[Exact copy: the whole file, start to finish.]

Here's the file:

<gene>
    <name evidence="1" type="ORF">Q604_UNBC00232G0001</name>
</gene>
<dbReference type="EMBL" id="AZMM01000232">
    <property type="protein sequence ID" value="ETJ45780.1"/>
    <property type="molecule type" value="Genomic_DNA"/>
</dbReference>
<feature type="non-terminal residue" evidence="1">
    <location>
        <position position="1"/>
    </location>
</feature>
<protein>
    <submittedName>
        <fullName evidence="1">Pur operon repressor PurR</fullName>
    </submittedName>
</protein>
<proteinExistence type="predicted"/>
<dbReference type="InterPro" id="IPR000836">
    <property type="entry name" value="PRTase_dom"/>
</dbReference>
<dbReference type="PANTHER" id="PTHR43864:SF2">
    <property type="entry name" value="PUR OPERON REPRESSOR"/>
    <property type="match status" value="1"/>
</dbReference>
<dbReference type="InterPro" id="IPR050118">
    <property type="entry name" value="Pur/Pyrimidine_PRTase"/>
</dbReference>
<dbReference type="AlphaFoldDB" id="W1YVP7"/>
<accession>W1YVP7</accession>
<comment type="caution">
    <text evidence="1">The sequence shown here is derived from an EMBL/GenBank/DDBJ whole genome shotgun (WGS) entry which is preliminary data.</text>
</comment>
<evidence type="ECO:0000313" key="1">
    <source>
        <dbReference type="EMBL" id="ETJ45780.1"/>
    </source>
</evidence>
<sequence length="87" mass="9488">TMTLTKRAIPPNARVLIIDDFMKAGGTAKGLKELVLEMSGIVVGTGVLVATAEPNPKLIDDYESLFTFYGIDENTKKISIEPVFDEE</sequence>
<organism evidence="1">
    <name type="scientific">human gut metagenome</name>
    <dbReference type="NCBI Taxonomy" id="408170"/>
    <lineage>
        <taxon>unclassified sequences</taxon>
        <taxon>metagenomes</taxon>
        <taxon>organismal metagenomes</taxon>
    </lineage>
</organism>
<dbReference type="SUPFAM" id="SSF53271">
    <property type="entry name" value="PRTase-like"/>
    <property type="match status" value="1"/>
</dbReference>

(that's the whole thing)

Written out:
<gene>
    <name evidence="1" type="ORF">Q604_UNBC00232G0001</name>
</gene>
<dbReference type="EMBL" id="AZMM01000232">
    <property type="protein sequence ID" value="ETJ45780.1"/>
    <property type="molecule type" value="Genomic_DNA"/>
</dbReference>
<feature type="non-terminal residue" evidence="1">
    <location>
        <position position="1"/>
    </location>
</feature>
<protein>
    <submittedName>
        <fullName evidence="1">Pur operon repressor PurR</fullName>
    </submittedName>
</protein>
<proteinExistence type="predicted"/>
<dbReference type="InterPro" id="IPR000836">
    <property type="entry name" value="PRTase_dom"/>
</dbReference>
<dbReference type="PANTHER" id="PTHR43864:SF2">
    <property type="entry name" value="PUR OPERON REPRESSOR"/>
    <property type="match status" value="1"/>
</dbReference>
<dbReference type="InterPro" id="IPR050118">
    <property type="entry name" value="Pur/Pyrimidine_PRTase"/>
</dbReference>
<dbReference type="AlphaFoldDB" id="W1YVP7"/>
<accession>W1YVP7</accession>
<comment type="caution">
    <text evidence="1">The sequence shown here is derived from an EMBL/GenBank/DDBJ whole genome shotgun (WGS) entry which is preliminary data.</text>
</comment>
<evidence type="ECO:0000313" key="1">
    <source>
        <dbReference type="EMBL" id="ETJ45780.1"/>
    </source>
</evidence>
<sequence length="87" mass="9488">TMTLTKRAIPPNARVLIIDDFMKAGGTAKGLKELVLEMSGIVVGTGVLVATAEPNPKLIDDYESLFTFYGIDENTKKISIEPVFDEE</sequence>
<organism evidence="1">
    <name type="scientific">human gut metagenome</name>
    <dbReference type="NCBI Taxonomy" id="408170"/>
    <lineage>
        <taxon>unclassified sequences</taxon>
        <taxon>metagenomes</taxon>
        <taxon>organismal metagenomes</taxon>
    </lineage>
</organism>
<dbReference type="SUPFAM" id="SSF53271">
    <property type="entry name" value="PRTase-like"/>
    <property type="match status" value="1"/>
</dbReference>